It’s looking increasingly like facial recognition will replace Touch ID as the biometric unlock and Apple Pay authorization method in the iPhone 8 – with Apple likely to be selling this as one of the headline features.

But any technical advantage Apple’s facial recognition system may offer over Android phones will be short-lived, claims chipmaker Qualcomm, promising that its upcoming chip will match or beat the iPhone 8’s performance …

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CNET reports that Qualcomm’s latest Snapdragon processor – used in many flagship Android phones – will offer infra-red 3D sensing as of next year.

Qualcomm promises that the next generation of Snapdragons will be overhauled to do more, or at least the same things but faster and more accurately. Its new chipset can use infrared light, for instance, to measure depth and render high-resolution depth maps for facial recognition, 3D reconstruction of objects and mapping. The IR light will come attached to the camera module on a phone.

Qualcomm’s claim does, of course, fall into the ‘well, they would say that, wouldn’t they?’ category – especially as the company is not exactly on the best of terms with Apple at present.

But the chipmaker does have a track-record to point to in the area. It first put depth-sensing capabilities into the Snapdragon 820 system-on-a-chip back in 2015, and improved it in the 835 used in the Samsung Galaxy S8, HTC U11 and OnePlus 5. Earlier versions have also been used in smartphones that support Google’s Tango AR technology, which relies heavily on depth-recognition.

On the flip side, performance of the 835 chip in the Samsung S8 doesn’t exactly help make Qualcomm’s case: it was quickly demonstrated that the face-recognition system could be fooled by a photo.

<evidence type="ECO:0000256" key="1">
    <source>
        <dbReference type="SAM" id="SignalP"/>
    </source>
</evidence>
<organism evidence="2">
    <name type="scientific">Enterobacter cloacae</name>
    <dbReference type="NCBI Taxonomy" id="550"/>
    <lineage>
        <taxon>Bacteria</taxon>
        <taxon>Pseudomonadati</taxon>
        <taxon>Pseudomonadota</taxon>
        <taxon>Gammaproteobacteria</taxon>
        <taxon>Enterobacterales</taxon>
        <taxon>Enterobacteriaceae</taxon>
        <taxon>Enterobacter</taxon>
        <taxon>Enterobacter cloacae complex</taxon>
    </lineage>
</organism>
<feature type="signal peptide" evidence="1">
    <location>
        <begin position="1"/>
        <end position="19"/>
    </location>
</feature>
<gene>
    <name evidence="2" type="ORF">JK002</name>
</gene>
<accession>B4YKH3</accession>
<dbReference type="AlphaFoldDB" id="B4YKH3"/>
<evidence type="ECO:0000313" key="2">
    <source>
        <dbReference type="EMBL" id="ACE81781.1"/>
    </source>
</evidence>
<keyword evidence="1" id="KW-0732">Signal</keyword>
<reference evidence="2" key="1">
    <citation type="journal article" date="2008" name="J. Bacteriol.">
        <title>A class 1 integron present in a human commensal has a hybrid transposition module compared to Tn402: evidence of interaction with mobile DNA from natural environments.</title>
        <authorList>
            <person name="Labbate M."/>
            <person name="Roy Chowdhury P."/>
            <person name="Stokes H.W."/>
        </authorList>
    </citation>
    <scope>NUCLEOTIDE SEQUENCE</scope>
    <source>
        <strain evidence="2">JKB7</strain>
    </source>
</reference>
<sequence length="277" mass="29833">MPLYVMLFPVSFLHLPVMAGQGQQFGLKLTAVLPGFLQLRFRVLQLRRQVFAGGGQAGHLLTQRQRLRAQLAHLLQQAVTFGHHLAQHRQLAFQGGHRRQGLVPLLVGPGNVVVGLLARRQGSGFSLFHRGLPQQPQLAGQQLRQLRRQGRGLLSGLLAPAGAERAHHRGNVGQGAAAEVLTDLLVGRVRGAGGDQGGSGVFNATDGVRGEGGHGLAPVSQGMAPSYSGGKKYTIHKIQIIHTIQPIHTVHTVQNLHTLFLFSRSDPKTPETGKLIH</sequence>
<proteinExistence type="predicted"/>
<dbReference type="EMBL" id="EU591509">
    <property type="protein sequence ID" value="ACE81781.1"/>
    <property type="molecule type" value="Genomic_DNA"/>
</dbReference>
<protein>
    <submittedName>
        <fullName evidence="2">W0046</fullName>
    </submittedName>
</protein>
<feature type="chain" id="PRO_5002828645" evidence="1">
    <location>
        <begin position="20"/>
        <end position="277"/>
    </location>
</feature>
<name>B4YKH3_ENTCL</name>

There have been conflicting rumors about Touch ID on the iPhone 8. Early reports – backed by an seemingly endless stream of Apple patents for the technology – suggested that Apple was working hard to embed a fingerprint sensor into the display. However, the company reportedly faced challenges getting this approach to work reliably enough for volume production.

There were unlikely suggestions that Apple might embed a Touch ID sensor into the rear of the casing, and it’s been noted that the iPhone 8 power button appears to be much larger than usual, with some speculating that this may include a Touch ID sensor. However, the latest information seems to favor it being omitted altogether in favor of face-recognition.

The proof, as always, will be in the pudding, and it’s certain that security researchers will be doing their best to fool any new facial recognition system offered by Apple and its Android competitors.

Check out Qualcomm’s video below. It should be noted that the video doesn’t specifically show a face-recognition application for the technology.

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